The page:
Emraan Hashmi: Always felt like an outsider in the industry
In a freewheeling interview, Emraan Hashmi talks about ego wars, box office duds, why rom-coms totally turn him off and why he feels he doesn't fit into Bollywood
Despite having spent over a decade in the industry, Emraan Hashmi still feels he doesn't fit into Bollywood and he might never do.
Emraan Hashmi. Pic/Datta Kumbhar
Q: Why were you the only one promoting your film Ungli? Randeep Hooda and Kangana Ranaut didn't seem too keen…
A: I have no idea. Everyone has their own professional ethics and I don't question or judge them. I do what I do. I don't make my decisions the way they make their decisions. There's a reason why they do it. I have my reasons to promote it.
Q: You okay dealing with other people's egos and problems by now?
A: I am used to it. I have been used to it for a while now. I haven't done any ensemble films so I don't know how it works — how ego walks in, what goes wrong, what goes right and why people promote it or don't promote it. It's very simple — I do a film, I allot days to shooting, I assign days to promotions. I am okay with most things so when I am not okay with something, I am not okay with it. I give out adequate days to the producers. I am in on this job as an actor. I see it as a profession.
Q: What do you look for in a script when it's offered to you?
A: I look for an interesting journey for me as an actor and character — a film which would challenge me. There are two kinds of films — one that satiates the artistic and creative need and the other, one does for the box office. I look for a film that solves both the purposes. This rarely happens because in our cinema, a few things are fixed. The guy gets the girl; the guy bashes the villain… the boring stuff. We have to do the boring stuff.
Q: How do you deal with box office failure?
A: I didn't even care if the film did great at the box office. For me, it was always just doing the job. I don't like flying too high and I don't like getting demoralised. I have seen enough criticism in my career. In fact, I am my worst critic. Thankfully, I didn't get the dream start in the industry, so such stuff does not bother me. I had people tell me that I would never make it as this place wasn't for me. People say such stuff when films don't fare well. But when you are sure of your film's integrity, the only way to go is up. Yes, the last one and a half years haven't been that great. There have been good films that haven't worked, which is kind of scary.
Q: There are stars who disown the film if they don't do well.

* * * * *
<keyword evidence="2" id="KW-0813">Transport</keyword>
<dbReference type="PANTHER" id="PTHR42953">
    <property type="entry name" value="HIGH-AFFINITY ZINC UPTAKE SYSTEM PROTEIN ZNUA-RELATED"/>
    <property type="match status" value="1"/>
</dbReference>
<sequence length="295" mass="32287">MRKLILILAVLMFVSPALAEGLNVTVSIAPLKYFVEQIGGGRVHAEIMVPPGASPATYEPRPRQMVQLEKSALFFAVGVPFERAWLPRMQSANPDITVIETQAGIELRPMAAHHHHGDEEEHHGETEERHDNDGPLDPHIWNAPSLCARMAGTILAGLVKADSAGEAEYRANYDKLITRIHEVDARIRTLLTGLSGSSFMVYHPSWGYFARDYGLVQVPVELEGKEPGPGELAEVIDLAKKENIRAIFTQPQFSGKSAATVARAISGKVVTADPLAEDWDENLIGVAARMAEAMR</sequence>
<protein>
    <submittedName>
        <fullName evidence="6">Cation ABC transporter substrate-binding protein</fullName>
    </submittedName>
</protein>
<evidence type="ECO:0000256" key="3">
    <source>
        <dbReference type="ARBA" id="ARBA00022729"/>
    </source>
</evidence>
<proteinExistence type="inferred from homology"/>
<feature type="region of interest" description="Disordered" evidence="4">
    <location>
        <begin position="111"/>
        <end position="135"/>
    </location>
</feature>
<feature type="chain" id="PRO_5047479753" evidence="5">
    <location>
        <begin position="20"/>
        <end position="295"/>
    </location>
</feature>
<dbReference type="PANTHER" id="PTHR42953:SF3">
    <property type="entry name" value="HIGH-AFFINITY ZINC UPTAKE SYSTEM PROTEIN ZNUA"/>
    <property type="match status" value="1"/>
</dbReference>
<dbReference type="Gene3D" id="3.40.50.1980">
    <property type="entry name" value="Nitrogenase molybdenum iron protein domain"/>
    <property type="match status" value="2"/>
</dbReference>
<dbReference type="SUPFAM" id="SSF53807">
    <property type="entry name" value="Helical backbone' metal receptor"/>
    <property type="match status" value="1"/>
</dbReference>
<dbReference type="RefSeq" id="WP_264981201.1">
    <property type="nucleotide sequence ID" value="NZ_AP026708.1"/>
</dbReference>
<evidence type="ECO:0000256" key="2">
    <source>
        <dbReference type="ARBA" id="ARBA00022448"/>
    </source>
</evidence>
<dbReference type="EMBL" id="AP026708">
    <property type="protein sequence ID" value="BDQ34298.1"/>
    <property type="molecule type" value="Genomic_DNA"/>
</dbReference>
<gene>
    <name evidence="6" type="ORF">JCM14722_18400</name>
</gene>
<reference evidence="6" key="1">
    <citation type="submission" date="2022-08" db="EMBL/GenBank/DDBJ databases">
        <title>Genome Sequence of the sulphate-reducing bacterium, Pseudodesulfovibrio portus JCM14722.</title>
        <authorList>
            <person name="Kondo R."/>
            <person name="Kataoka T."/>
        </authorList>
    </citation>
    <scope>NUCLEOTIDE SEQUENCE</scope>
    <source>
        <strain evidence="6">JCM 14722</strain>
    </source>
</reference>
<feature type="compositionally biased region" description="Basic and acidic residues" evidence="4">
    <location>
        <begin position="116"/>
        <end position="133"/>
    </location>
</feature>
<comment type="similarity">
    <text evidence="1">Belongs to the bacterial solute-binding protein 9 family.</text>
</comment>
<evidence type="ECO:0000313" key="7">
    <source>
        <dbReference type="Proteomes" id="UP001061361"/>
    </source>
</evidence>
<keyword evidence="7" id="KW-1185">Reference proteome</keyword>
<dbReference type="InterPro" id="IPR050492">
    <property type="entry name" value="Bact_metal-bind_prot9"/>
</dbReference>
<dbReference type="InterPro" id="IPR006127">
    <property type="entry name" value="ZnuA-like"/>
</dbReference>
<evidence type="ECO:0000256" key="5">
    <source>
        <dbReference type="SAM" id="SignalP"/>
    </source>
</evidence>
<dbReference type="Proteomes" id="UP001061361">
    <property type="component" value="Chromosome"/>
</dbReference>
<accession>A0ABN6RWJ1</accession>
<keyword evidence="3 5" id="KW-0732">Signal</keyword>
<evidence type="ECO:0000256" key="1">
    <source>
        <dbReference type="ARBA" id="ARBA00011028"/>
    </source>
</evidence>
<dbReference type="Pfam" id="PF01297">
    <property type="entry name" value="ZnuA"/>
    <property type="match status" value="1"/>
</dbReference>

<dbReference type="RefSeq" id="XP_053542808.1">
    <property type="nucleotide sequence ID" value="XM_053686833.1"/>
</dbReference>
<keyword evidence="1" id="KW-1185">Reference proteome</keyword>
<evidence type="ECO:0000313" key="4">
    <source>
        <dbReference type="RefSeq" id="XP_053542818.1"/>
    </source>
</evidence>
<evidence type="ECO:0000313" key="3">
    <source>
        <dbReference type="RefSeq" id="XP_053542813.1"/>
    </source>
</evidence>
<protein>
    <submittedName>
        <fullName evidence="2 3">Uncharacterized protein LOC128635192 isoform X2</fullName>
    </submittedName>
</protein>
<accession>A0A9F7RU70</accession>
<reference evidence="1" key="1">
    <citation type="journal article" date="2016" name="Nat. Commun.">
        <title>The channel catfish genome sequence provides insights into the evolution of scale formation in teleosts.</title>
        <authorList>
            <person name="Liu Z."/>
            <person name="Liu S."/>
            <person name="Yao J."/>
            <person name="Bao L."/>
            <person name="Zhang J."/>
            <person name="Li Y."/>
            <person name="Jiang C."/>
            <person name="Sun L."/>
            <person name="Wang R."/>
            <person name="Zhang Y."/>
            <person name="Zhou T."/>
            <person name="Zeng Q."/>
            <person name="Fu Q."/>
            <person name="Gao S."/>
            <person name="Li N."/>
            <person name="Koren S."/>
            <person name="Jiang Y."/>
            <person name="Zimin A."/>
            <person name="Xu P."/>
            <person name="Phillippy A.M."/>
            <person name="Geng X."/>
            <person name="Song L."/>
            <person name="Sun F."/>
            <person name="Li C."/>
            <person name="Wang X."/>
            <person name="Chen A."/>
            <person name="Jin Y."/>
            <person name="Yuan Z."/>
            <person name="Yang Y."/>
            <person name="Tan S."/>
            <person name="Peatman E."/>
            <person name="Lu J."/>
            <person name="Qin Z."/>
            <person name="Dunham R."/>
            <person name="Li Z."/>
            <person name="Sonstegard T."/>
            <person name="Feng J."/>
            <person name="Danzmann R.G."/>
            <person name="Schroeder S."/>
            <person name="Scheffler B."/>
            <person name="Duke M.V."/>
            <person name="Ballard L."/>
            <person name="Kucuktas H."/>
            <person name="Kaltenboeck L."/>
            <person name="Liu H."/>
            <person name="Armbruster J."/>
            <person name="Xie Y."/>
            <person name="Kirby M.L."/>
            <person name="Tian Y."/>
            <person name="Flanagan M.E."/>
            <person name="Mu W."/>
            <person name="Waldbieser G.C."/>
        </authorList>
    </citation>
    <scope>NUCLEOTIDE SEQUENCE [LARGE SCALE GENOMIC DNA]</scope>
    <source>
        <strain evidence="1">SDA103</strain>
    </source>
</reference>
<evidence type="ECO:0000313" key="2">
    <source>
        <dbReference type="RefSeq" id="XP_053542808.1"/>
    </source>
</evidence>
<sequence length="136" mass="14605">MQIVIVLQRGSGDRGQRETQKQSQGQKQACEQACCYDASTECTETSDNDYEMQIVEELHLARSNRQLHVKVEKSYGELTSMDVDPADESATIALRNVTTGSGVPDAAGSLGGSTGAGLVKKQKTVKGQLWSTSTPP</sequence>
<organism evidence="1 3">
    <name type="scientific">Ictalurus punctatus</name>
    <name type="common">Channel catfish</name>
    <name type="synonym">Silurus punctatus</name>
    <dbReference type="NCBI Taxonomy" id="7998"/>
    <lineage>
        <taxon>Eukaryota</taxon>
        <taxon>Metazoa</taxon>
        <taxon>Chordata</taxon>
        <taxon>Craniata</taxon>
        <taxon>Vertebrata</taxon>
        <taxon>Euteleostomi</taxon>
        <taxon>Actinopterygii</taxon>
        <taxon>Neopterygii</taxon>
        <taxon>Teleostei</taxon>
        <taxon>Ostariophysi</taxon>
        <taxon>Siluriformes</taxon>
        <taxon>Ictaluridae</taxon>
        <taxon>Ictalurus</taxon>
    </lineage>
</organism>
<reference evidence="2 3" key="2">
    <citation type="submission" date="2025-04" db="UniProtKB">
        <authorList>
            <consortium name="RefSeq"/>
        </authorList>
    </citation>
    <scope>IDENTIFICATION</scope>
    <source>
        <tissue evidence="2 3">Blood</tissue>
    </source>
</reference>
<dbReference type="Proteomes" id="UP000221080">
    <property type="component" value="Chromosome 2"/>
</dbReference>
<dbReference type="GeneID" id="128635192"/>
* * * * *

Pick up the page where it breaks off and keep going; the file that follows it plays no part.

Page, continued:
A: I don't do that. That's why I've always felt like an outsider in the industry—I don't function the same way. I get emotionally attached but detach myself as much as I can when the movie hits the theatres. I keep my flops closer than my hits — I cherish my failures, they make me stronger. Hits on the other hand, make you complacent. I don't see mistakes as a bad thing. I would encourage my son to make mistakes. You've got to make 10 mistakes to know what that one right is.
Q: Isn't it a setback when there are a string of flops?
A: We are in an industry in which 80 per cent movies don't do well. I give my 100 per cent to every film. After that, nothing matters. I would feel bad if I disowned things. I wouldn't probably sleep at night.
Q: Any particular way in which you think you've changed since your first film?
A: I've made mistakes; I've had successful films. That's the brilliant thing with this industry — you're always learning along the way. Things tend to get easier, but then that's scary because you stop testing yourself. You always do films that test you as person and as an actor. You always seem to set the clock back to zero, somehow. I am being paid more…that's changed!
Q: What kind of films you want to produce?
A: For starters, I'd need a good script. I know what I won't do. I won't do a typical rom-com. I can't stand those! They're extremely misleading. Love in real life is not that way. I don't like Hugh Grant and I don't like the kind of movies he stars in. I'd rather do an intense love story that is closer to reality.
Q: The kisser tag is difficult to brush off even now?
A: That was one crappy trend to start. But Aamir was doing it before I was!
On a serious note, I didn't choose films that way. I was being offered films that went with my bold image one after the other and then Bollywood took a new turn. Now, 10 years later, you have this new bunch of kids taking it a step further.
Q: Alia Bhatt said she'd give you competition now.
A: Bring it on, man! (breaks into a chuckle)
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